ALICE LUNCHES AT WESTMINSTER

“I THINK I would rather not hear it just now.” said Alice politely.

“It is expressly intended for publication,” said Humpty Dumpty; “1 don’t suppose there’ll be a paper to-morrow that won’t be talking about it.”

“In that case I suppose I may as well hear it,” said Alice, with resignation.

“The scene,” said Humpty Dumpty, “is Before Ladysmith, and the time — well, the time is After Colenso:

I sent a message to the White
To tell him–if you must^ you might.

But then, I said, you p’raps might not
(The weather was extremely hot).

This query, too, I spatchcock-slid.
How would you do it, if you did?

I did not know, I rather thought–
And then I wondered if I ought.”

“Its dreadfully hard to understand,” said Alice.

“It gets easier as it goes on,” said Humpty Dumpty, and resumed–

They tried a most malignant scheme,
They put dead- horses in the stream;

(With One at home I saw it bore
On preference for a horseless war).

But though I held the war might cease,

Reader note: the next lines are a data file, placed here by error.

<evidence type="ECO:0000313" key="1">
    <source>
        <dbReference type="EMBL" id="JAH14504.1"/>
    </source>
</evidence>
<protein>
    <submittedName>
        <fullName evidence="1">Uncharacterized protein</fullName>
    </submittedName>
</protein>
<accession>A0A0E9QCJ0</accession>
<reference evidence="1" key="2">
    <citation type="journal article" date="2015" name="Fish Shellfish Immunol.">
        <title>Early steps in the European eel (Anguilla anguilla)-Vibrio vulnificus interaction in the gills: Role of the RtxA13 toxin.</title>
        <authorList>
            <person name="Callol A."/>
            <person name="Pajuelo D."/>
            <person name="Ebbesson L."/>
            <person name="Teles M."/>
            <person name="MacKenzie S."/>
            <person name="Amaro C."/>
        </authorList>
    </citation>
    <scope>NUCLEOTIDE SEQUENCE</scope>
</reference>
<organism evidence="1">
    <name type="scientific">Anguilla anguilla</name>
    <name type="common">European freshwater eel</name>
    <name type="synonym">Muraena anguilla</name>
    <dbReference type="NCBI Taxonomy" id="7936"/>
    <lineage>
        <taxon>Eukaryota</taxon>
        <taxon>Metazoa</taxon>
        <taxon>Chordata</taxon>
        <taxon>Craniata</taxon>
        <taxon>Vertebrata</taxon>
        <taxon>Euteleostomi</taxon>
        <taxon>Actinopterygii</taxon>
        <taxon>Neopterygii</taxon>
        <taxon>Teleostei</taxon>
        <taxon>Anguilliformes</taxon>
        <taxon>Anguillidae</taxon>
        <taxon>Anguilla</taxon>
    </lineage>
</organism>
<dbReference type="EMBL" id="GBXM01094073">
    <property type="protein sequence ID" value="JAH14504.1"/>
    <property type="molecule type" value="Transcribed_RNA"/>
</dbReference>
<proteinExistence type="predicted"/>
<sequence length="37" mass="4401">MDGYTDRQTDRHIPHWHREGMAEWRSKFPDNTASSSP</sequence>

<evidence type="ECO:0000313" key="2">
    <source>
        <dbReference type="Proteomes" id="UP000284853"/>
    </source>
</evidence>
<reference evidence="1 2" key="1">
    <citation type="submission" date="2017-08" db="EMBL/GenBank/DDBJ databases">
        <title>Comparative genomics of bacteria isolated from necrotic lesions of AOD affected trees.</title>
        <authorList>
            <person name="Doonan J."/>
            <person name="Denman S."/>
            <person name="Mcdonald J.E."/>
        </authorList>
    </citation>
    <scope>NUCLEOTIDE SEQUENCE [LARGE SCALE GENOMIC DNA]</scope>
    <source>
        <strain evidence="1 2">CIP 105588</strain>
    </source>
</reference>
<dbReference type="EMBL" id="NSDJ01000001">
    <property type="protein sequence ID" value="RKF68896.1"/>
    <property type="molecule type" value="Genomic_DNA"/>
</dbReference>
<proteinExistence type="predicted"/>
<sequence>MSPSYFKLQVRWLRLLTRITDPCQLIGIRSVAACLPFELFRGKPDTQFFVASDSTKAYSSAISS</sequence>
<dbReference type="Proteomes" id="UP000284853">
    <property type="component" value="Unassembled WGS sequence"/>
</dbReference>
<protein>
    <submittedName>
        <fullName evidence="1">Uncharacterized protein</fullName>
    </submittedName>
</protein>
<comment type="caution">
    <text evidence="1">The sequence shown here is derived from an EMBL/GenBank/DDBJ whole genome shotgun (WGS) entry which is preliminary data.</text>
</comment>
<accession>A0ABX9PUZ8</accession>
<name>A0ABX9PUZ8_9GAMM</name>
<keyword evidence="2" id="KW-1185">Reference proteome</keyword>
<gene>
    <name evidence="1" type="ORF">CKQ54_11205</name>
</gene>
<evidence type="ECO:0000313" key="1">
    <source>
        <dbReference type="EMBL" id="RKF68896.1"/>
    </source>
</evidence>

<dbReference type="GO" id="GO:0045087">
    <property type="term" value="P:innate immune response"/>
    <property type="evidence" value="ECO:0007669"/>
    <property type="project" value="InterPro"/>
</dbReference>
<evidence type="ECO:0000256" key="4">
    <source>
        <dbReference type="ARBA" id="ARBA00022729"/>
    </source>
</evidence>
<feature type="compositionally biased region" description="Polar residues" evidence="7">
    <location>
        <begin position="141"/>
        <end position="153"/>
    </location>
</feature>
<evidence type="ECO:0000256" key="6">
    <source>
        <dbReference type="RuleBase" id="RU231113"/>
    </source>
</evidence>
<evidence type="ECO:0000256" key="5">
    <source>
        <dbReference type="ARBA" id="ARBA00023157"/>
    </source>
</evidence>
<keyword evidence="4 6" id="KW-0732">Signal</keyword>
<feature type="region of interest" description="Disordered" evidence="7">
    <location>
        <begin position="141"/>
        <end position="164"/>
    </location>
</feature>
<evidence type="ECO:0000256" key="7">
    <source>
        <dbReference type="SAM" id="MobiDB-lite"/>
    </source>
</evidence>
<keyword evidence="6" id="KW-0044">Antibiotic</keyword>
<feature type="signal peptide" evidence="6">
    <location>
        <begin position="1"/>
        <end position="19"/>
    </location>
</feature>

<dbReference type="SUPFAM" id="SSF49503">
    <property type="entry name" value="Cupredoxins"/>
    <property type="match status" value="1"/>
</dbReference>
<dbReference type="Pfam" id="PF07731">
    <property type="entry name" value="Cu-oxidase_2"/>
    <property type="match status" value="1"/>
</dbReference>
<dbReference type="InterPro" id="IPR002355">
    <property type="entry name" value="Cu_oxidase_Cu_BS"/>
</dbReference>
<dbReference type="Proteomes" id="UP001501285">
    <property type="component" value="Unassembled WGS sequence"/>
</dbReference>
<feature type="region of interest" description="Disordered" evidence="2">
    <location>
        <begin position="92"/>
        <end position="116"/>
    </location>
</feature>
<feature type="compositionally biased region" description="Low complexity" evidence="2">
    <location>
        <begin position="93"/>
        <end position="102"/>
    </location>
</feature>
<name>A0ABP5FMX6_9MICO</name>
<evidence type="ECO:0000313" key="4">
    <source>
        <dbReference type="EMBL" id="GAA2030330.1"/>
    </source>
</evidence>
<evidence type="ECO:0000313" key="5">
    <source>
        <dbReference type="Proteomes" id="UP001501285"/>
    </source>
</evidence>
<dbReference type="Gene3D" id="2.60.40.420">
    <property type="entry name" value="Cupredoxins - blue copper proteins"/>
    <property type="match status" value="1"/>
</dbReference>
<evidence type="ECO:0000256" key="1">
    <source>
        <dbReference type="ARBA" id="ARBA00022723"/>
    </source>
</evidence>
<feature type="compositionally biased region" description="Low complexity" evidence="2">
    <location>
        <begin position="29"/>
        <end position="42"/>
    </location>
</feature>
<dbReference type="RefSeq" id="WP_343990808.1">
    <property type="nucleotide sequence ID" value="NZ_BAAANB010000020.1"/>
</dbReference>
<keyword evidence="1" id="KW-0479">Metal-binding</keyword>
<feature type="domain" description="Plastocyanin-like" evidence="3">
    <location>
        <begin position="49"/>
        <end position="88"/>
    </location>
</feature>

At least I never held my peace.

I held the key; it was a bore
I could not hit upon the door.

Then One suggested, in my ear,
It would be well to persevere.

The papers followed in that strain,
They said it very loud and plain.

I simply answered with a grin,

“Why, what a hurry they are in!”

I went and played a waiting game;
Observe, I got there just the same.

And if you have a better man,
Well, show him to me, if you can.

“Thank you very much,” said Alice; “it s very interesting, but Tm afraid it won’t help to cool the atmosphere much.”

“I could tell you lots more like that,” Humpty Dumpty began, but Alice hastily interrupted him.

“I hear a lot of fighting going on in the wood; don’t you think I had better hear the rest some other time?”


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